Other strategic focus areas include the development of the mineral sub-sector, with Tanzania prioritising in-country mineral processing to add value before export.

Also Read: Tanzania smart agriculture initiatives combat climate change

 Tanzania-Korea investment pact to fund ‘Smart Cities’

Dodoma as a smart city.[Photo/linkedin.com]
Through the Tanzania Investment Centre (TIC), Tanzania has inked an agreement with the Korean firm Generating Company Limited to entice Korean investment companies.

The pact is designed to boost Korean investment in Tanzania and was signed during a visit to Pangyo Techno Valley (PTV), an information technology hub with investments in biotechnology, cultural technology, and fusion technology.

In briefing the press on the pact’s scope, Tanzania’s Minister for Information, Communication, and Information Technology, Nape Nnauye, said Tanzania wants to establish an ICT center similar to the PTV in Dodoma.

 “The Republic of Korea has shown willingness to provide a loan for the project’s construction, he told the press.

The minister detailed that Tanzania has already earmarked several of its cities as smart cities, including Dar es Salaam, Dodoma, Arusha, Mwanza, and Mbeya.

Along with the government officials, representatives from the Tanzania Startups Association (TSA) attended the visit to PTV.

TSA officials said the visit was crucial to studying Korea’s innovative city initiatives to gain insights into improving Tanzania’s smart city efforts.

On that same visit, Tanzania and the Republic of Korea signed an Economic Partnership Agreement (EPA) to establish a mutually beneficial trade network with partner nations.

“This agreement is of a smaller scope compared to traditional free trade agreements but it does cover key areas including the importance of product quality, continuity and rules of origin, explains Industry and Trade Minister Dr. Ashatu Kijaji.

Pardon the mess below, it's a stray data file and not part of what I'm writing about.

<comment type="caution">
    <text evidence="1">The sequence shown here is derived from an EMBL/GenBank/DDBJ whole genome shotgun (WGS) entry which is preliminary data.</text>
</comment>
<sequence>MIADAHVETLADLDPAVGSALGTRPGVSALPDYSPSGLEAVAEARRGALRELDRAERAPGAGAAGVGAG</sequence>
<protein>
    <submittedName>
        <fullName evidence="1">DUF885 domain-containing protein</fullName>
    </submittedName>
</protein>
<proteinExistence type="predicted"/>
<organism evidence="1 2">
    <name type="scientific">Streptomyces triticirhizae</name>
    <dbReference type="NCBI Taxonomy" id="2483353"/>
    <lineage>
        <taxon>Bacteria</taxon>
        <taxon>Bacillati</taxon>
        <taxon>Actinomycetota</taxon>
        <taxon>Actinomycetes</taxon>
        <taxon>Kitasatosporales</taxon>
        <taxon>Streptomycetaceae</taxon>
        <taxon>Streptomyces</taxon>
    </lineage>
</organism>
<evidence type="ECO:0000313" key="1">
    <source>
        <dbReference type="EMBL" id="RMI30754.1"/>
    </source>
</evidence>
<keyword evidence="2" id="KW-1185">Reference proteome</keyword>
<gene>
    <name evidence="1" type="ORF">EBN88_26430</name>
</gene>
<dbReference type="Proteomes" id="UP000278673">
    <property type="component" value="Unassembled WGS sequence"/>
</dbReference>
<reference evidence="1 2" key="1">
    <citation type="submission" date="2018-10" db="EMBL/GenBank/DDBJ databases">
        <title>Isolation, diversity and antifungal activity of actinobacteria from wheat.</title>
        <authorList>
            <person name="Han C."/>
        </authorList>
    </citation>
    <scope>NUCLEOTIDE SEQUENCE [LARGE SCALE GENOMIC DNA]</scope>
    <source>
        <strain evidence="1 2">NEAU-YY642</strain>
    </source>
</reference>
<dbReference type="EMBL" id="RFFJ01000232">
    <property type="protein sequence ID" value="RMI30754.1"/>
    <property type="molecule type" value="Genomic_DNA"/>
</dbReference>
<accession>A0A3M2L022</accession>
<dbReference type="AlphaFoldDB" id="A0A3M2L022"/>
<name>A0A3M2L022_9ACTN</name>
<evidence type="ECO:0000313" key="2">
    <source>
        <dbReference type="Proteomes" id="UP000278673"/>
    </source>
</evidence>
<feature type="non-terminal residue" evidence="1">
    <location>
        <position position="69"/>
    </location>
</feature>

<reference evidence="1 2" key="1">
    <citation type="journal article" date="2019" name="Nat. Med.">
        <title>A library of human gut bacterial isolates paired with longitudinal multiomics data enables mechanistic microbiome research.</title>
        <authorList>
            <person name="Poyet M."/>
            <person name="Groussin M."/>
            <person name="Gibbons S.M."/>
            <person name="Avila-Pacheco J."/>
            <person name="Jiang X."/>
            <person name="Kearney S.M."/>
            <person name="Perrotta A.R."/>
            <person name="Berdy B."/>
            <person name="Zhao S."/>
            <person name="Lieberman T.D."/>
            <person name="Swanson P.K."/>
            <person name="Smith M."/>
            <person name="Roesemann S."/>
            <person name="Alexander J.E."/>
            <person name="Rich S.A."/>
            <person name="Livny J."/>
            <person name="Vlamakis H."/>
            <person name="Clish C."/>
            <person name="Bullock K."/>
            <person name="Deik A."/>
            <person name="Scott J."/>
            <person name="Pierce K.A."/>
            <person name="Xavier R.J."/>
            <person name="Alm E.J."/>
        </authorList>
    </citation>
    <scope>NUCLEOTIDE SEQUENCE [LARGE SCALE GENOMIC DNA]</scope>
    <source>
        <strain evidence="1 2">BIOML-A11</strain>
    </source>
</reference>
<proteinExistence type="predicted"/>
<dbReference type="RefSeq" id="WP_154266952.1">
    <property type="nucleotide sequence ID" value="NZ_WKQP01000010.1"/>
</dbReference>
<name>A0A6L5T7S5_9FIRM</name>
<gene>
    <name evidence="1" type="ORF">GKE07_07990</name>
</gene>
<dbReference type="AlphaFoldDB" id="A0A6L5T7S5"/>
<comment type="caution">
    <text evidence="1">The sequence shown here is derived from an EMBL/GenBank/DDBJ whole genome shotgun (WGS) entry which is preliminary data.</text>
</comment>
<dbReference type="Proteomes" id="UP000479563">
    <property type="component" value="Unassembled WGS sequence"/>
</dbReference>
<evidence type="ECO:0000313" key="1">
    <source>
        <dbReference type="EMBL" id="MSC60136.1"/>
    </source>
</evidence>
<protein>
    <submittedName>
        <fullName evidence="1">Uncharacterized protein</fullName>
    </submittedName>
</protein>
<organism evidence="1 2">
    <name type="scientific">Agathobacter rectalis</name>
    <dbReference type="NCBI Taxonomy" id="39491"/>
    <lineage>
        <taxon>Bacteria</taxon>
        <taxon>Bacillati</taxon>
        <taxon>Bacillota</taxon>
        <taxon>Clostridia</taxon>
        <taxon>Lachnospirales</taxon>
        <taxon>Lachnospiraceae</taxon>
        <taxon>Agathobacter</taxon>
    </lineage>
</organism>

In his explanation, Dr. Kijaji cited the Generalised System of Preferences (GSP), a World Trade Organisation initiative that promotes economic development by eliminating duties for some 10,998 products.

“When any of these products are imported from designated beneficiary countries, they are duty free…out of these, 1,126 are agricultural products and as an agriculture reliant country, Tanzania stands to benefit, she elaborated.

The delegate was, however, keen to point out that Tanzania’s utilisation of this preferential scheme has been limited; “We need to emphasise areas such as product quality, continuity and the rule of origin in our discussions to benefit fully from these opportunities, she stressed.

We desire that as we begin discussions in all sectors of the economy and production, that we will emphasise product quality, continuity and the rule of origin, Dr. Kijaji said and admitted that such pacts leave out Tanzanian products because of poor quality.

So now we wish for the Republic of Korea to teach Tanzanians about standards so that they can produce products that meet global market criteria and basic requirements like the rule of origin, she elaborated.

“We have the resources, we have the agricultural products as well, what is preventing us from using these global pacts is the fact that we do not meet the global standards, she admitted.

Read Also: Tanzania upbeat to become Africa’s top tourism destination

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Giza Mdoe is an experienced journalist with 10 plus years. He's been a Creative Director on various brand awareness campaigns and a former Copy Editor for some of Tanzania's leading newspapers. He's a graduate with a BA in Journalism from the University of San Jose. Contact me at giza.m@mediapix.com